Virtual immersive spaces bring with them plenty of promise, of sensory information-rich learning experiences that will enable a much wider range of experiential learning and training—delivered to computer desktops, augmented reality spaces, digital installations, and mobile projective devices. The perceptual affordances of 3D immersions with sound, and the integration of haptics and olfactory interactions, suggest a much wider range of mediated learning than has been achievable in the past. The work of the authors of this text helps push the conceptual and applied boundaries of virtual immersive learning.

This book consists of five sections. Section 1, “Virtual Immersive Spaces and their Popularization,” opens with Gavin McArdle, Bianca Schön, and Michela Bertolotto’s chapter “Assessing the Application of 3D Collaborative Interfaces within an Immersive Virtual University.“ This chapter describes two studies examining the Collaborative Learning Environments with Virtual Reality (CLEV-R) interface for usability and performance in this virtual reality environment. Chapter 2, “Virtual Worlds: Corporate Early Adopters Pave the Way” by Catherine M. J. Lithgow, Judi L. Davidson Wolf, and Zane L. Berge, discusses the affordances of multi-user virtual environments (MUVEs) for training—in a variety of corporate, military, and educational contexts.

Section 2, “Immersive Learning Strategies,” focuses on factors that enhance achievable learning in 3D environments. Laura Benvenuti and Gerrit C. van der Veer’s “Practice what you Preach: Experiences with Teaching Virtual World Concepts in a Virtual World” (Chapter 3) work focuses on the application of a virtual world (Asterix Village) used to effectively teach about virtual worlds and the lessons learned for students, lecturers and researchers. In Chapter 4, “Learning Assignments in Virtual Worlds: Theoretical Systematization and Didactical Requirements,” the authors Tanja Adamus, Nadine Ojstersek, Axel Nattland, and Michael Kerres analyze the types of learning assignments that may best be applied in virtual worlds based on both learning theory and practice. Ya-Chun Shih, in Chapter 5, “Immersive Language Learning in Collaborative Virtual Environments: The Current Status and Possible Trends,” describes the acquisition of foreign language learning in collaborative virtual environments, with rich strategies to enhance the learning experience. Caroline M. L. Ho asserts the importance of strong learner presence in enactive role plays for learning because of presence-based implications on learner engagement and identity. She shows how discourse behaviors may be analyzed to detect strong vs. weak presence in Chapter 6, “Unpacking Strong vs. Weak Presence in Second Life.”

Section 3, “The Design of 3D Immersive Spaces,” examines the way immersive spaces may be constructed for learning. Nita J. Matzen, William Edward Roberts, Penny Barker, and Julie Marklin, in Chapter 7, “Collaborating to Learn: Designing and Building 3D Immersive Virtual Learning Environments for Exploring STEM Concepts in Middle School” highlights a remarkable project that enhances science, technology, engineering and math concepts for middle school learners; theirs is an ambitious and effective project that characterizes the design of challenging fun for learning. Mark J.W. Lee and Barney Dalgarno’s “Scaffolding Discovery Learning in 3D Virtual Environments: Challenges and Considerations for Instructional Design” offers a solid model for conceptualizing the scaffolding of discovery learning in immersive spaces—both theoretically and in practice; these authors use their learning from the design of a 3D virtual chemistry laboratory to illuminate their findings. Next, in Chapter 9, “Legal and Ethical Aspects of Teaching in Selected Social Virtual Worlds: A Review of the Literature,” Rosemary S. Talab and Hope R. Botterbusch present fresh insights on the laws and ethics that underpin the design and uses of virtual spaces for learning; they include insights for K-12 through university learning. Otto Borchert, Ben Dischinger, Guy Hokanson, Philip E. McClean, Brian M. Slator, and Bradley Vender, in Chapter 10, “JavaMOO Virtual Cells in Science Learning,” offers an in-depth look at the design of a 3D science learning space about cells. Shalin Hai-Jew, in Chapter 11, “Capitalizing on Immersive Persistence as an Emergent Design Concept (A Position Paper),” considers some ways to magnify the benefits of time continuance of virtual spaces in terms of learning, digital resource protection, human relationship management, and information exchange and management.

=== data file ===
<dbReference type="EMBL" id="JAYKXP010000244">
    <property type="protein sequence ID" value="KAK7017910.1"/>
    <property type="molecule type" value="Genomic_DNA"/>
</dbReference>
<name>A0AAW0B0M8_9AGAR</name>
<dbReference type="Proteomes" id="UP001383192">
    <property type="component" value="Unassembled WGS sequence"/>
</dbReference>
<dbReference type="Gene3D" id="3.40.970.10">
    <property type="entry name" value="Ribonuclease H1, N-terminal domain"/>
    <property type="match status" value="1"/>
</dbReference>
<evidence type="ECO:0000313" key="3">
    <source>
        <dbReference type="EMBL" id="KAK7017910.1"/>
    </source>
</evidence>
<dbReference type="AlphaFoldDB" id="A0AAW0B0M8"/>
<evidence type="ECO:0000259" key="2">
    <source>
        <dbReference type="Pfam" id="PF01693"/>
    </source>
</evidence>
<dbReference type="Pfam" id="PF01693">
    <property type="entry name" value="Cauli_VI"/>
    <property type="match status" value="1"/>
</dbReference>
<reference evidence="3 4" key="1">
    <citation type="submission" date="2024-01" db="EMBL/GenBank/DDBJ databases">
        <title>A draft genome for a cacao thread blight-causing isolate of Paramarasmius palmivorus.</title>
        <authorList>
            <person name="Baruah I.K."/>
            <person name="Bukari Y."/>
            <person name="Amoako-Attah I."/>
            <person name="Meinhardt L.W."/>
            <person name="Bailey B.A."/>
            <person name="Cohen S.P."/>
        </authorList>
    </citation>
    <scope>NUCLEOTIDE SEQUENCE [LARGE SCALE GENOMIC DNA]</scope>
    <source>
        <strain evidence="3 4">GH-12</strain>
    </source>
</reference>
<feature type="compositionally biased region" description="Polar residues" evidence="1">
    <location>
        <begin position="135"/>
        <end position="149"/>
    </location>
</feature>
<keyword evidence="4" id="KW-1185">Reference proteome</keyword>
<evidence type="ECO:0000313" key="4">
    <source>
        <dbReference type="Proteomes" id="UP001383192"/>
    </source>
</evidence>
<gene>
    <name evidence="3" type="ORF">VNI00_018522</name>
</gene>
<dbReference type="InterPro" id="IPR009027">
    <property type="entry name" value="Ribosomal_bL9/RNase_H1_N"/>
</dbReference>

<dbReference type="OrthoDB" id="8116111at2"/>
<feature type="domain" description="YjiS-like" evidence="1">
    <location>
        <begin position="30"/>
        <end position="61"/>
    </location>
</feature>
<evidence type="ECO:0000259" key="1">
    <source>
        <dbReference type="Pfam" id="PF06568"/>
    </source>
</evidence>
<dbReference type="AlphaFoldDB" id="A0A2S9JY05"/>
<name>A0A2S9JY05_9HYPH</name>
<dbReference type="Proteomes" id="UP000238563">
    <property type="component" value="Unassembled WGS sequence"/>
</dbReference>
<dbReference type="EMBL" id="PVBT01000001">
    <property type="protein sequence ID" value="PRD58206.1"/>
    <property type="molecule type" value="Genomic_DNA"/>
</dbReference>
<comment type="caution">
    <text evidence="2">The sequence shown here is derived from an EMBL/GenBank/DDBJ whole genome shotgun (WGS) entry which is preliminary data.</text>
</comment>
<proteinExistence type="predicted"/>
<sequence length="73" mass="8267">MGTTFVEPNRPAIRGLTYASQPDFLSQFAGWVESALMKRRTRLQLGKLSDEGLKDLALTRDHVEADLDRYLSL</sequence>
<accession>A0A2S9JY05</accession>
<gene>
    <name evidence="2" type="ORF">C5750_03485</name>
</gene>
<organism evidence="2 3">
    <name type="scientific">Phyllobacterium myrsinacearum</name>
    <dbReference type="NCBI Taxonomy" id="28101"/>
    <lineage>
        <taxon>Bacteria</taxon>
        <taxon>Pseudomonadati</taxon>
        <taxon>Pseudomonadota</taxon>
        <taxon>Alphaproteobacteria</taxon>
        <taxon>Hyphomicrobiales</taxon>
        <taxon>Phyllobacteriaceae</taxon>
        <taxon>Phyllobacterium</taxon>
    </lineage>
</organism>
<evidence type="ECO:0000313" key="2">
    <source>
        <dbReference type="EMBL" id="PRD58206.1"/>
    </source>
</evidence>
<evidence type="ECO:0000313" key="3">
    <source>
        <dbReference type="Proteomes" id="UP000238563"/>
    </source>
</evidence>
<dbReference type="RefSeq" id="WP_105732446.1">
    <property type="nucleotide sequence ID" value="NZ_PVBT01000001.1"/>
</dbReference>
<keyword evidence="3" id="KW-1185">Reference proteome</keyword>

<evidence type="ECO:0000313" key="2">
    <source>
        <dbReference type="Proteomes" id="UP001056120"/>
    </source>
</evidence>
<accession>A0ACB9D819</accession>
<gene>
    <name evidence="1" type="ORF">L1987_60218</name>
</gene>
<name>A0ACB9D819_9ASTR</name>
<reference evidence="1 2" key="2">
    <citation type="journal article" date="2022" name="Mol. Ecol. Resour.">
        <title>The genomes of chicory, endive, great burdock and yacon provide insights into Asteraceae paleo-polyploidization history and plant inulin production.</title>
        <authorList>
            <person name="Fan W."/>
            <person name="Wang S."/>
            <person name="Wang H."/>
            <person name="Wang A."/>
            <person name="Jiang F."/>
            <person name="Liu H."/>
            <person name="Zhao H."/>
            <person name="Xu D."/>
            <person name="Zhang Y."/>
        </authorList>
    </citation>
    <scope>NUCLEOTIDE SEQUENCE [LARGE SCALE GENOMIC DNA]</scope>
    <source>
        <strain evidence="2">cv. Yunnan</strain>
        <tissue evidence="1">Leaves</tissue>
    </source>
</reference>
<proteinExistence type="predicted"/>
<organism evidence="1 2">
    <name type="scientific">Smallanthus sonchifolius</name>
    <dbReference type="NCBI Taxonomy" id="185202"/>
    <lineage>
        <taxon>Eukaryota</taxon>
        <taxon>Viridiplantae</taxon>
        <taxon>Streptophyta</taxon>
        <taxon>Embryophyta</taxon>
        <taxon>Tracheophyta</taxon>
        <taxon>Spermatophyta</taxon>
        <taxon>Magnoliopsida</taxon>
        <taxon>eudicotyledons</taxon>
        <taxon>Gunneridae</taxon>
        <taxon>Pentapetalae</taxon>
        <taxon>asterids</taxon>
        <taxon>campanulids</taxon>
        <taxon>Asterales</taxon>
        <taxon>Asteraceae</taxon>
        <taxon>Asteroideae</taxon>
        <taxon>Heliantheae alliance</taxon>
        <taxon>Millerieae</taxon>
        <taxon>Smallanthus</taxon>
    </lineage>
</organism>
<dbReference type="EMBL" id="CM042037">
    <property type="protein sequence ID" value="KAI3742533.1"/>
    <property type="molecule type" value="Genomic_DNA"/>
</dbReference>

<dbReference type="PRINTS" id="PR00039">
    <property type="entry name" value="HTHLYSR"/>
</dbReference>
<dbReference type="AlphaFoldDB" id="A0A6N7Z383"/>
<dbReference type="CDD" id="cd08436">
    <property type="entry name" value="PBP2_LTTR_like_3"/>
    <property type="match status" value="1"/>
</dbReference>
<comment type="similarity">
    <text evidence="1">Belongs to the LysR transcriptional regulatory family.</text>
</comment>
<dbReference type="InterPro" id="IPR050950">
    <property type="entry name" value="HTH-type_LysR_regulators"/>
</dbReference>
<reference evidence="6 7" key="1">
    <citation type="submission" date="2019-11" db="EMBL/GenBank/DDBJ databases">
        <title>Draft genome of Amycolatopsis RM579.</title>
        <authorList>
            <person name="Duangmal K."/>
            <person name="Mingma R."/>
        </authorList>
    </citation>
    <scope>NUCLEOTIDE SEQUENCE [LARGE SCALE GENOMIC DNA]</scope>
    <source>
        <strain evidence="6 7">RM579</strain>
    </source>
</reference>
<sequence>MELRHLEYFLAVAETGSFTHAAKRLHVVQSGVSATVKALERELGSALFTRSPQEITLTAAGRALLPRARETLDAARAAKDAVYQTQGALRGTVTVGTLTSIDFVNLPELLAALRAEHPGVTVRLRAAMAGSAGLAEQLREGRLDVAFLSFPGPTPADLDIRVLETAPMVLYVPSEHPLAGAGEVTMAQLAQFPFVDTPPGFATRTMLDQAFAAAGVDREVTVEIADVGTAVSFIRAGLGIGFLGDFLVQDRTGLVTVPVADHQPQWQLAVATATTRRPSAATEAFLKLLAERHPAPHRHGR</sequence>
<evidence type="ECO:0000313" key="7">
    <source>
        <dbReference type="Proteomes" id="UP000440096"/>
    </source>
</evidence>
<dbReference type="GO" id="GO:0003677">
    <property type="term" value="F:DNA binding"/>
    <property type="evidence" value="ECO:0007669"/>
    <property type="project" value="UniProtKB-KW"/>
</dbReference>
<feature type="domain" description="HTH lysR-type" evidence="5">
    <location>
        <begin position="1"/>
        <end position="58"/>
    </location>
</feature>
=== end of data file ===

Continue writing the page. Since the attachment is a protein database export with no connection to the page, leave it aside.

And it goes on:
Section 4, “Technological Accessiblity Functionalities” showcases two chapters that enhance human usages of immersive spaces through accessibility affordances. In Chapter 12, Kanubhai K. Patel and Sanjay Kumar Vij’s “A Computational Model of Non-Visual Spatial Learning” offers a refreshing and mutli-disciplinary approach to non-visual spatial learning through virtual learning environments, based on the Landmark-Route-Survey (LRS) theory. Nicoletta Adamo-Villani and Kyle Hayward, in “Signing Avatars,” showcase a powerful tool of communications through animated (facial and gestural) signing avatars to improve deaf education in immersive spaces.

Section 5, “Risks in the Immersive Learning,” examines the importance of thorough design to avoid learner misconceptions. Miguel A. Garcia-Ruiz, Jayshiro Tashiro, Bill Kapralos, and Miguel Vargas Martin examine the phenomena of potential dangerous misconceptions with serious games in healthcare in Chapter 14: “Crouching Tangents, Hidden Danger: Assessing Development of Dangerous Misconceptions within Serious Games for Healthcare Education.” Shalin Hai-Jew, Roger McHaney, and Brent A. Anders discuss “Mitigating Negative Learning in Immersive Spaces and Simulations” in Chapter 15. This last chapter includes appendices focusing on simulations in business and military applications and the ways that misconceptions may be headed off.

Virtual Immersive and 3D Learning Spaces: Emerging Technologies and Trends evolved from some serendipity and a lot of hard work by many. I hope that these chapters open up a sense of possibilities for effective learning in virtual worlds and also point the way to new directions for the design and deployment of virtual space tools.


Author(s)/Editor(s) Biography

Shalin Hai-Jew works as an instructional designer at Kansas State University (K-State) and taught for WashingtonOnline for a number of years through 2014. She has taught at the university and college levels for many years (including four years in the People’s Republic of China) and was tenured at Shoreline Community College but left tenure to pursue instructional design work. She has Bachelor’s degrees in English and psychology, a Master’s degree in Creative Writing from the University of Washington (Hugh Paradise Scholar), and an Ed.D in Educational Leadership with a focus on public administration from Seattle University (where she was a Morford Scholar). She reviews for several publications and publishers, and is editor of several IGI Global titles. Dr. Hai-Jew was born in Huntsville, Alabama, in the U.S.


Editorial Board

  • Dr. Geraldine Clarebout, University of Leuven, Belgium
  • Dr. Jan Elen, University of Leuven, Belgium
  • Dr. Esmahi Larbi, Athabasca University, Canada
  • Dr. Iris Totten, Kansas State University, USA
  • Dr. Fuhua Lin, Athabasca University, Canada
  • Dr. Edgar Weippl, Vienna University of Technology and Science, Austria